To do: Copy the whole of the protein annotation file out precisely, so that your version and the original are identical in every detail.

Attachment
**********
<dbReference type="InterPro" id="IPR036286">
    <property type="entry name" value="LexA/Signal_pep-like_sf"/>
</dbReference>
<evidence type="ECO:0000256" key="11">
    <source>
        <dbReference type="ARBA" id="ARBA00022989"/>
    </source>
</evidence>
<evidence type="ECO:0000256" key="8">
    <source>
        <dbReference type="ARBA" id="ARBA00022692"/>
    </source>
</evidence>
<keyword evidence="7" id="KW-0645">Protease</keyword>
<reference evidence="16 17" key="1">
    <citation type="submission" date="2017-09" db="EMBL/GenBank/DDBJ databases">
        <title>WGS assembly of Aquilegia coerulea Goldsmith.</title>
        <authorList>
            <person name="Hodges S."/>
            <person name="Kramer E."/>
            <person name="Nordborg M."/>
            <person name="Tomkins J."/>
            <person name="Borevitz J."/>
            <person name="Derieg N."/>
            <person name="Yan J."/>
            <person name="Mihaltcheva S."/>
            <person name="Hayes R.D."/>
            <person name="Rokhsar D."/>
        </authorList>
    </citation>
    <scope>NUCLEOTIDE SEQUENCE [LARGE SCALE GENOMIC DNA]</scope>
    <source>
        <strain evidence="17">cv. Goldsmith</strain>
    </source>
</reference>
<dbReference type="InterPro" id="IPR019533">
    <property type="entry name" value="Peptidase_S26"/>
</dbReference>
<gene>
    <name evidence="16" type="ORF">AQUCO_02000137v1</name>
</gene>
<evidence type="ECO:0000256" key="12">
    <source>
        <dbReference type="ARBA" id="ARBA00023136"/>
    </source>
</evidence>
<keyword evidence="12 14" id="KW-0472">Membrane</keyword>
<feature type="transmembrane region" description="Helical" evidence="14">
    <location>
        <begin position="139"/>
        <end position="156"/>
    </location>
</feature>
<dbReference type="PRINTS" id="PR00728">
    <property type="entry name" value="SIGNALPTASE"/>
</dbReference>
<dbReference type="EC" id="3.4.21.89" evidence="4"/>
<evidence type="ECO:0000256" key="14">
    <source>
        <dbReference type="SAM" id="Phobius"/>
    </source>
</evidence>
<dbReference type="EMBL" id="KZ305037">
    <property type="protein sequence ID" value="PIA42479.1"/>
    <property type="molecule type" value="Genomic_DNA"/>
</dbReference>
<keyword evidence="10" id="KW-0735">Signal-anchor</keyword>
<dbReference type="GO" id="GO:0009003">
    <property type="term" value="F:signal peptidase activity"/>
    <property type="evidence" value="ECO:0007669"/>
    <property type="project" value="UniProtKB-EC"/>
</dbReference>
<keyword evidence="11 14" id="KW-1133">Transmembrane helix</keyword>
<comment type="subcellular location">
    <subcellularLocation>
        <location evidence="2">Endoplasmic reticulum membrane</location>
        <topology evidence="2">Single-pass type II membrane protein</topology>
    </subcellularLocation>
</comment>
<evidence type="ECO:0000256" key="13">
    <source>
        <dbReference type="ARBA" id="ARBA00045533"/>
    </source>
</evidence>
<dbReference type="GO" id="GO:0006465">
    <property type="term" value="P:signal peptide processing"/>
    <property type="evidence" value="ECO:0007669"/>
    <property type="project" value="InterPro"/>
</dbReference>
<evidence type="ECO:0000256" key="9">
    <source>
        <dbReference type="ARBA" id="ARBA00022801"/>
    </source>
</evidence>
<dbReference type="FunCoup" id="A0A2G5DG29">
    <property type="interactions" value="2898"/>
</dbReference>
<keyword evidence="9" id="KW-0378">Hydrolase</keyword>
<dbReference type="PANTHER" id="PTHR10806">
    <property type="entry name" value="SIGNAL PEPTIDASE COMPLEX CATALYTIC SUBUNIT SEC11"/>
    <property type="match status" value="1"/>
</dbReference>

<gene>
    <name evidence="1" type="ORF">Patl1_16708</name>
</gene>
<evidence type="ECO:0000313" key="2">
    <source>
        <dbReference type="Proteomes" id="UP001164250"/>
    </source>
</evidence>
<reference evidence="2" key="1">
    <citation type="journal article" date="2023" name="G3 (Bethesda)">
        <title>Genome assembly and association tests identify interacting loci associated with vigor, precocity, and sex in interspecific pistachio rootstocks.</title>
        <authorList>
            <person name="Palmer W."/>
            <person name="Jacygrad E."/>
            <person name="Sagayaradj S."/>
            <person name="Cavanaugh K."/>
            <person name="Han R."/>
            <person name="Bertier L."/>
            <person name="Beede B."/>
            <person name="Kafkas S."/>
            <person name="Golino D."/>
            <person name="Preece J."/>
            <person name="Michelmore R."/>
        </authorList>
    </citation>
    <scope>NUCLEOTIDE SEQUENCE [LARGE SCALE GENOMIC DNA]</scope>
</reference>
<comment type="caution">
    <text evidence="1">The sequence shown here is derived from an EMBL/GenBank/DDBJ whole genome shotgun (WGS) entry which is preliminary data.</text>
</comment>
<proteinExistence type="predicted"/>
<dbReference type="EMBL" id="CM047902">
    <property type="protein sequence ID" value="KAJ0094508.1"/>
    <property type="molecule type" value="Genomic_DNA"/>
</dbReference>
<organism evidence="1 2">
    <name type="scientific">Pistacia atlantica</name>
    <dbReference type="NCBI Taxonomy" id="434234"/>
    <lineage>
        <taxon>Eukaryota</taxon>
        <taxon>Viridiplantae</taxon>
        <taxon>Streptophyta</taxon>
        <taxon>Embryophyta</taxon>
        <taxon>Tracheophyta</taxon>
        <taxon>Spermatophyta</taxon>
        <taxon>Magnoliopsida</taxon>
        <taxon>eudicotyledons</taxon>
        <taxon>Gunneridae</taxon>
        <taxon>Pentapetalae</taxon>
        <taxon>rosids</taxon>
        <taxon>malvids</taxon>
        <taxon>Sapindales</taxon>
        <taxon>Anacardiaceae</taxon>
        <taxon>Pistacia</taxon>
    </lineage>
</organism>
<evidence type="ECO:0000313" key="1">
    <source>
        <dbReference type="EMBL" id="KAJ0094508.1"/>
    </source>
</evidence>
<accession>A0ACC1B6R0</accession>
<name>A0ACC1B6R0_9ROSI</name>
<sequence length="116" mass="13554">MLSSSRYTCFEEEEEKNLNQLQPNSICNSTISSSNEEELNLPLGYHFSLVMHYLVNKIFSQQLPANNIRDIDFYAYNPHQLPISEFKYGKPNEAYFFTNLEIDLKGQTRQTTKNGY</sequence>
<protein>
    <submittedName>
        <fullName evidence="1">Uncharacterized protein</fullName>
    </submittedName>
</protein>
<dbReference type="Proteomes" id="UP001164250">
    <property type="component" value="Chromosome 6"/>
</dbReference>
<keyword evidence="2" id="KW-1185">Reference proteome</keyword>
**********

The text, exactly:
<dbReference type="InterPro" id="IPR036286">
    <property type="entry name" value="LexA/Signal_pep-like_sf"/>
</dbReference>
<evidence type="ECO:0000256" key="11">
    <source>
        <dbReference type="ARBA" id="ARBA00022989"/>
    </source>
</evidence>
<evidence type="ECO:0000256" key="8">
    <source>
        <dbReference type="ARBA" id="ARBA00022692"/>
    </source>
</evidence>
<keyword evidence="7" id="KW-0645">Protease</keyword>
<reference evidence="16 17" key="1">
    <citation type="submission" date="2017-09" db="EMBL/GenBank/DDBJ databases">
        <title>WGS assembly of Aquilegia coerulea Goldsmith.</title>
        <authorList>
            <person name="Hodges S."/>
            <person name="Kramer E."/>
            <person name="Nordborg M."/>
            <person name="Tomkins J."/>
            <person name="Borevitz J."/>
            <person name="Derieg N."/>
            <person name="Yan J."/>
            <person name="Mihaltcheva S."/>
            <person name="Hayes R.D."/>
            <person name="Rokhsar D."/>
        </authorList>
    </citation>
    <scope>NUCLEOTIDE SEQUENCE [LARGE SCALE GENOMIC DNA]</scope>
    <source>
        <strain evidence="17">cv. Goldsmith</strain>
    </source>
</reference>
<dbReference type="InterPro" id="IPR019533">
    <property type="entry name" value="Peptidase_S26"/>
</dbReference>
<gene>
    <name evidence="16" type="ORF">AQUCO_02000137v1</name>
</gene>
<evidence type="ECO:0000256" key="12">
    <source>
        <dbReference type="ARBA" id="ARBA00023136"/>
    </source>
</evidence>
<keyword evidence="12 14" id="KW-0472">Membrane</keyword>
<feature type="transmembrane region" description="Helical" evidence="14">
    <location>
        <begin position="139"/>
        <end position="156"/>
    </location>
</feature>
<dbReference type="PRINTS" id="PR00728">
    <property type="entry name" value="SIGNALPTASE"/>
</dbReference>
<dbReference type="EC" id="3.4.21.89" evidence="4"/>
<evidence type="ECO:0000256" key="14">
    <source>
        <dbReference type="SAM" id="Phobius"/>
    </source>
</evidence>
<dbReference type="EMBL" id="KZ305037">
    <property type="protein sequence ID" value="PIA42479.1"/>
    <property type="molecule type" value="Genomic_DNA"/>
</dbReference>
<keyword evidence="10" id="KW-0735">Signal-anchor</keyword>
<dbReference type="GO" id="GO:0009003">
    <property type="term" value="F:signal peptidase activity"/>
    <property type="evidence" value="ECO:0007669"/>
    <property type="project" value="UniProtKB-EC"/>
</dbReference>
<keyword evidence="11 14" id="KW-1133">Transmembrane helix</keyword>
<comment type="subcellular location">
    <subcellularLocation>
        <location evidence="2">Endoplasmic reticulum membrane</location>
        <topology evidence="2">Single-pass type II membrane protein</topology>
    </subcellularLocation>
</comment>
<evidence type="ECO:0000256" key="13">
    <source>
        <dbReference type="ARBA" id="ARBA00045533"/>
    </source>
</evidence>
<dbReference type="GO" id="GO:0006465">
    <property type="term" value="P:signal peptide processing"/>
    <property type="evidence" value="ECO:0007669"/>
    <property type="project" value="InterPro"/>
</dbReference>
<evidence type="ECO:0000256" key="9">
    <source>
        <dbReference type="ARBA" id="ARBA00022801"/>
    </source>
</evidence>
<dbReference type="FunCoup" id="A0A2G5DG29">
    <property type="interactions" value="2898"/>
</dbReference>
<keyword evidence="9" id="KW-0378">Hydrolase</keyword>
<dbReference type="PANTHER" id="PTHR10806">
    <property type="entry name" value="SIGNAL PEPTIDASE COMPLEX CATALYTIC SUBUNIT SEC11"/>
    <property type="match status" value="1"/>
</dbReference>

<gene>
    <name evidence="1" type="ORF">Patl1_16708</name>
</gene>
<evidence type="ECO:0000313" key="2">
    <source>
        <dbReference type="Proteomes" id="UP001164250"/>
    </source>
</evidence>
<reference evidence="2" key="1">
    <citation type="journal article" date="2023" name="G3 (Bethesda)">
        <title>Genome assembly and association tests identify interacting loci associated with vigor, precocity, and sex in interspecific pistachio rootstocks.</title>
        <authorList>
            <person name="Palmer W."/>
            <person name="Jacygrad E."/>
            <person name="Sagayaradj S."/>
            <person name="Cavanaugh K."/>
            <person name="Han R."/>
            <person name="Bertier L."/>
            <person name="Beede B."/>
            <person name="Kafkas S."/>
            <person name="Golino D."/>
            <person name="Preece J."/>
            <person name="Michelmore R."/>
        </authorList>
    </citation>
    <scope>NUCLEOTIDE SEQUENCE [LARGE SCALE GENOMIC DNA]</scope>
</reference>
<comment type="caution">
    <text evidence="1">The sequence shown here is derived from an EMBL/GenBank/DDBJ whole genome shotgun (WGS) entry which is preliminary data.</text>
</comment>
<proteinExistence type="predicted"/>
<dbReference type="EMBL" id="CM047902">
    <property type="protein sequence ID" value="KAJ0094508.1"/>
    <property type="molecule type" value="Genomic_DNA"/>
</dbReference>
<organism evidence="1 2">
    <name type="scientific">Pistacia atlantica</name>
    <dbReference type="NCBI Taxonomy" id="434234"/>
    <lineage>
        <taxon>Eukaryota</taxon>
        <taxon>Viridiplantae</taxon>
        <taxon>Streptophyta</taxon>
        <taxon>Embryophyta</taxon>
        <taxon>Tracheophyta</taxon>
        <taxon>Spermatophyta</taxon>
        <taxon>Magnoliopsida</taxon>
        <taxon>eudicotyledons</taxon>
        <taxon>Gunneridae</taxon>
        <taxon>Pentapetalae</taxon>
        <taxon>rosids</taxon>
        <taxon>malvids</taxon>
        <taxon>Sapindales</taxon>
        <taxon>Anacardiaceae</taxon>
        <taxon>Pistacia</taxon>
    </lineage>
</organism>
<evidence type="ECO:0000313" key="1">
    <source>
        <dbReference type="EMBL" id="KAJ0094508.1"/>
    </source>
</evidence>
<accession>A0ACC1B6R0</accession>
<name>A0ACC1B6R0_9ROSI</name>
<sequence length="116" mass="13554">MLSSSRYTCFEEEEEKNLNQLQPNSICNSTISSSNEEELNLPLGYHFSLVMHYLVNKIFSQQLPANNIRDIDFYAYNPHQLPISEFKYGKPNEAYFFTNLEIDLKGQTRQTTKNGY</sequence>
<protein>
    <submittedName>
        <fullName evidence="1">Uncharacterized protein</fullName>
    </submittedName>
</protein>
<dbReference type="Proteomes" id="UP001164250">
    <property type="component" value="Chromosome 6"/>
</dbReference>
<keyword evidence="2" id="KW-1185">Reference proteome</keyword>